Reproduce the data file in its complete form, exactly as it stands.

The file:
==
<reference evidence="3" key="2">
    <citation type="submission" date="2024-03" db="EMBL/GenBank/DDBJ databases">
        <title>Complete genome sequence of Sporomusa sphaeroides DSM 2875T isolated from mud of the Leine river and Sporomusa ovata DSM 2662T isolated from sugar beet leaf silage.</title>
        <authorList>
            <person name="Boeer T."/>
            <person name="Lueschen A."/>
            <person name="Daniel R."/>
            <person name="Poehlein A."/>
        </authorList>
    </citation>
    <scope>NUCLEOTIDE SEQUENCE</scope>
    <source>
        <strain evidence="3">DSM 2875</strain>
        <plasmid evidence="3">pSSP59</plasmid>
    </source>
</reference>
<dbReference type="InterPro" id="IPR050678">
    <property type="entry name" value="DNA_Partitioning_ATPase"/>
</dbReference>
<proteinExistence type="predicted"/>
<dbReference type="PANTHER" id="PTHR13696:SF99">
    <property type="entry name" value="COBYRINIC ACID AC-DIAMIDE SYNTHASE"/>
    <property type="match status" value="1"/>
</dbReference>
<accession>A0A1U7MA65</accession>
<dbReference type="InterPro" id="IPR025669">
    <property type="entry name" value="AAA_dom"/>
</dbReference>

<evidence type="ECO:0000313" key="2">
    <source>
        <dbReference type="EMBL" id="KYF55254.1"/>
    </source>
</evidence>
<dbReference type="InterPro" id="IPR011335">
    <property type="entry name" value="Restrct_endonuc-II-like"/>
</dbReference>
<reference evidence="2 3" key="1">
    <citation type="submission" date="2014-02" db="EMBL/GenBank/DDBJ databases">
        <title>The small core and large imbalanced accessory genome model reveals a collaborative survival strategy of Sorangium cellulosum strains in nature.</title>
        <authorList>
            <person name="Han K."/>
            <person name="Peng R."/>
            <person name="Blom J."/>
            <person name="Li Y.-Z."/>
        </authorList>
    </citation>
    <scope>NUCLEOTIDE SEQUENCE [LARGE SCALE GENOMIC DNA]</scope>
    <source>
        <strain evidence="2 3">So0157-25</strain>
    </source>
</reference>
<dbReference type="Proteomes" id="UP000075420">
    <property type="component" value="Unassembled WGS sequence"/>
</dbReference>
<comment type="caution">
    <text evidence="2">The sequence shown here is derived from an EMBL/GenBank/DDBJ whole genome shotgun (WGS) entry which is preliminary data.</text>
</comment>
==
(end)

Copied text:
<reference evidence="3" key="2">
    <citation type="submission" date="2024-03" db="EMBL/GenBank/DDBJ databases">
        <title>Complete genome sequence of Sporomusa sphaeroides DSM 2875T isolated from mud of the Leine river and Sporomusa ovata DSM 2662T isolated from sugar beet leaf silage.</title>
        <authorList>
            <person name="Boeer T."/>
            <person name="Lueschen A."/>
            <person name="Daniel R."/>
            <person name="Poehlein A."/>
        </authorList>
    </citation>
    <scope>NUCLEOTIDE SEQUENCE</scope>
    <source>
        <strain evidence="3">DSM 2875</strain>
        <plasmid evidence="3">pSSP59</plasmid>
    </source>
</reference>
<dbReference type="InterPro" id="IPR050678">
    <property type="entry name" value="DNA_Partitioning_ATPase"/>
</dbReference>
<proteinExistence type="predicted"/>
<dbReference type="PANTHER" id="PTHR13696:SF99">
    <property type="entry name" value="COBYRINIC ACID AC-DIAMIDE SYNTHASE"/>
    <property type="match status" value="1"/>
</dbReference>
<accession>A0A1U7MA65</accession>
<dbReference type="InterPro" id="IPR025669">
    <property type="entry name" value="AAA_dom"/>
</dbReference>

<evidence type="ECO:0000313" key="2">
    <source>
        <dbReference type="EMBL" id="KYF55254.1"/>
    </source>
</evidence>
<dbReference type="InterPro" id="IPR011335">
    <property type="entry name" value="Restrct_endonuc-II-like"/>
</dbReference>
<reference evidence="2 3" key="1">
    <citation type="submission" date="2014-02" db="EMBL/GenBank/DDBJ databases">
        <title>The small core and large imbalanced accessory genome model reveals a collaborative survival strategy of Sorangium cellulosum strains in nature.</title>
        <authorList>
            <person name="Han K."/>
            <person name="Peng R."/>
            <person name="Blom J."/>
            <person name="Li Y.-Z."/>
        </authorList>
    </citation>
    <scope>NUCLEOTIDE SEQUENCE [LARGE SCALE GENOMIC DNA]</scope>
    <source>
        <strain evidence="2 3">So0157-25</strain>
    </source>
</reference>
<dbReference type="Proteomes" id="UP000075420">
    <property type="component" value="Unassembled WGS sequence"/>
</dbReference>
<comment type="caution">
    <text evidence="2">The sequence shown here is derived from an EMBL/GenBank/DDBJ whole genome shotgun (WGS) entry which is preliminary data.</text>
</comment>